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    CplFerro New Member

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    Why The Grinch Stole Christmas

    You have all perceived the story of the Grinch and his plan
    To rob the Who’s in Whoville of their Christmastime élan,
    But, have you heard the story that no one told to you,
    Of why the Grinch he hated those small and darling Who’s?

    Gather close, O Children, and huddle to the fire,
    That you might know the truth that painted his desire;
    For, not all things are as they seem, and history be sly,
    So, hang on tight and learn to see out through a Grinch’s eye…

    Long ago, in distant past, the world was green and fey,
    And Pagan Grinches frolicked on the Saturnalia Day.
    The Grinches’ fur was pink back then, and joyfully they danced,
    Conducting nighttime rituals to worship and enchant
    The Nature from whose soil they sprung like magic, pink-furred plants,
    And back to whom they would return when finished their life’s dance.

    But, in a sere land far away a Star shone white and fine
    Down brilliantly to tell the Wise of the first Christmastime.
    And, slowly, down the centuries the news of Hope arrived:
    That Agape [AH-gah-pay] – the love of man – could fill all people’s eyes.

    But, some, you see, had tearless eyes, and, so, the news they buried –
    Fanatics they became instead of zealots fierce and merry.
    And, since they had forgot their names, consumed by selfish malice,
    They were called Who’s, who drank as swine out of the Christian chalice.

    On one fell day in Wintertime the Grinches pink assembled;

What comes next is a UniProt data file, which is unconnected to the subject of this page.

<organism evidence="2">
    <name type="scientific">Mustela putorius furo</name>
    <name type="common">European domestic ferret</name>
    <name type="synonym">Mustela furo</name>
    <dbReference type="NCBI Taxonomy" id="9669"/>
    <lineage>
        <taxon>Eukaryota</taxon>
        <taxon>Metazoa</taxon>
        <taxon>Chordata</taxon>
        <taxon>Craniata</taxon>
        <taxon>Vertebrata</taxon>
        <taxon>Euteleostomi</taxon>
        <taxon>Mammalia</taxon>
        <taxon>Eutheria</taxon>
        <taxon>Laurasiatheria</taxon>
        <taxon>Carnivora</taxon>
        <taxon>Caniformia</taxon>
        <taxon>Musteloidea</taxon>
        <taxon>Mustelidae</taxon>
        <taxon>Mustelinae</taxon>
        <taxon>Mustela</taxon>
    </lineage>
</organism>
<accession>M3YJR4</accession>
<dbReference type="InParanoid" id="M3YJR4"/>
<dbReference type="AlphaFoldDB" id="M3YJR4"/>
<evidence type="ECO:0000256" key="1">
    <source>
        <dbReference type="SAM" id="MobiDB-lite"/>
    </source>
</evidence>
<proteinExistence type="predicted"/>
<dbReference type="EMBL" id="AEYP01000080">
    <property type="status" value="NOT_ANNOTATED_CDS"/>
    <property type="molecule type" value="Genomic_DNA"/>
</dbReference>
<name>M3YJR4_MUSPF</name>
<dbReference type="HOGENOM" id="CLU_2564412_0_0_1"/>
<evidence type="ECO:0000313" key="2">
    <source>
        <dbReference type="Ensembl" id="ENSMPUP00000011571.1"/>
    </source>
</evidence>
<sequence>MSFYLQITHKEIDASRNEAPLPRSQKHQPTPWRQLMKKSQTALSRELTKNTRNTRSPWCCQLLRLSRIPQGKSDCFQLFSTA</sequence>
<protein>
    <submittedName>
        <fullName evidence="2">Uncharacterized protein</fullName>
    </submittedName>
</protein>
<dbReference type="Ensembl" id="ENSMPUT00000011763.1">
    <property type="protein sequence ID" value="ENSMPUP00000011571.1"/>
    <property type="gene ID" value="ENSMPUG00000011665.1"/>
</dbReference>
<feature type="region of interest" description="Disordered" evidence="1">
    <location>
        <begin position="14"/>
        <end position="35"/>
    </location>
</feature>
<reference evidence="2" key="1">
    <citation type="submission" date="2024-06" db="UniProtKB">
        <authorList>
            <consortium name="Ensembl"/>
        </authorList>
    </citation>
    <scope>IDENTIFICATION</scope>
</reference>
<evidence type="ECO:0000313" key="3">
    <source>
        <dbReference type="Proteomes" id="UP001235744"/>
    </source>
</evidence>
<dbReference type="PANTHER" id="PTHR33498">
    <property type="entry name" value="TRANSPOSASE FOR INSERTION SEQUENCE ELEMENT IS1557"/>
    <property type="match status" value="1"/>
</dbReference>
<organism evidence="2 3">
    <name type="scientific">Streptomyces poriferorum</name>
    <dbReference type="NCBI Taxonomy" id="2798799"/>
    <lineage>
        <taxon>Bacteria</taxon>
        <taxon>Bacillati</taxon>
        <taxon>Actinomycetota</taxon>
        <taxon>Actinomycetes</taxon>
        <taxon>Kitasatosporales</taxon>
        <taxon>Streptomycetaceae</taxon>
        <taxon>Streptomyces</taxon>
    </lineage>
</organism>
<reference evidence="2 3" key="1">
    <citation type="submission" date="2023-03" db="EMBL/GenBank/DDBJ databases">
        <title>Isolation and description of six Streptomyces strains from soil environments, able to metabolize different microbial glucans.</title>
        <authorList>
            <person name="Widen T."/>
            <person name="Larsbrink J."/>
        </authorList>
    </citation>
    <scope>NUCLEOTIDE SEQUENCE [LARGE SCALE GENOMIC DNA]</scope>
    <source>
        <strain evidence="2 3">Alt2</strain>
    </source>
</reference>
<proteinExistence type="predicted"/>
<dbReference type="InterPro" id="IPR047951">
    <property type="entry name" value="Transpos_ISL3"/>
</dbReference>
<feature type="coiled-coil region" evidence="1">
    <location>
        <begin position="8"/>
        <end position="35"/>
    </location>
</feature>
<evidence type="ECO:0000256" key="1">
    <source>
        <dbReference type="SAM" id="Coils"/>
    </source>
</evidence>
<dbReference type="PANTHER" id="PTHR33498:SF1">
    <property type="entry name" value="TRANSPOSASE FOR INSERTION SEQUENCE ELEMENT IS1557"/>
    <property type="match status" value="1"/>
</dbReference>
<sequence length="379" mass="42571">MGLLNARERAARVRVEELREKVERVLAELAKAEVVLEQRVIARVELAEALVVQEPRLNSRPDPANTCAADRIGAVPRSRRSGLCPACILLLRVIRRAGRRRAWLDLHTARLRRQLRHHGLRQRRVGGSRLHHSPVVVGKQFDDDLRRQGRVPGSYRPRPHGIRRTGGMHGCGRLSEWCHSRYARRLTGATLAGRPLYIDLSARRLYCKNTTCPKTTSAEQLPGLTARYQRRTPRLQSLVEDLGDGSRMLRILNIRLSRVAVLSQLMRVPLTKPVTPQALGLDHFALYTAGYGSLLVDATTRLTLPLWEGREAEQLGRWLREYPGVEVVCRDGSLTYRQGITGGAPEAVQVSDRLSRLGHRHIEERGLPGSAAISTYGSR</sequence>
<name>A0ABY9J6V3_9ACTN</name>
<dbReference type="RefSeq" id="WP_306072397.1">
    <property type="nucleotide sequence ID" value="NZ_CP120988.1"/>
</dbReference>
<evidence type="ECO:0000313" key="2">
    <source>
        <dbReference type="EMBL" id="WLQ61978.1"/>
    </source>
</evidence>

Saturnalia would soon come, and, oh, the Grinches trembled!
    The song! The wine! The meat and lust! And, best, the smiling mirth!
    As worship they would give unto their sacred Mother Earth.
    When, unexpectedly they paused and cocked ears to the wind,
    For sounds of queer and buoyant singing that moment did begin…

    Over the hills from far away came Who’s in booted march,
    With Sword and Cross and flaming torch, and chests out with backs arched.

    “We come in peace!”

    Their leader cried,
    And Grinches came to them, to welcome Strangers to their home…

    …And that’s when Grinchdom died…

    The Who’s took meat and wine, and looked at all the trappings
    Of something they could only see as Death in Pagan wrappings.
    They rose and said:

    “Forsake your rites!
    “Come to the Cross!
    “Do as we say
    “Or you are lost!”


    The pink-hued Grinches stood nonplussed, then started laughing – ho!
    This crazy Whoish Army could surely [iI]nothing[/I] know.
    They laughed ‘til they turned purple, and clutched their aching guts,
    Not seeing how the Who’s looks darkened into the snarls of mutts!

    “Burn the heathens!”

    Cried the leader, and his pack of mutts obeyed.
    And, in the nightmare of that night, to Mother Grinches prayed.
    But, as the awful flames rose up and ate the pink to black
    No help did Mother Earth provide, for Hope had turned its back.

    And, so, the Grinches perishing, transformed from pink to green,
    In envy of the Whoish power, and ‘twas this they screamed:

    “Blackest evil we will be!
    “Ye cannot get us all!
    “And always plotting sin shall we,
    “Until Christmas shall fall!”


    And laughing did the Grinches die, consumed with malice black,
    And all the Whoish murderers felt shivers up their backs…

    But, for centuries did Who’s march, seeking to spread the news,
    And any stray Grinch that they found was forced to speak it too.
    These frightened Grinches blended in, and married with the Who’s
    Until there was left only one pure Grinch who history knew.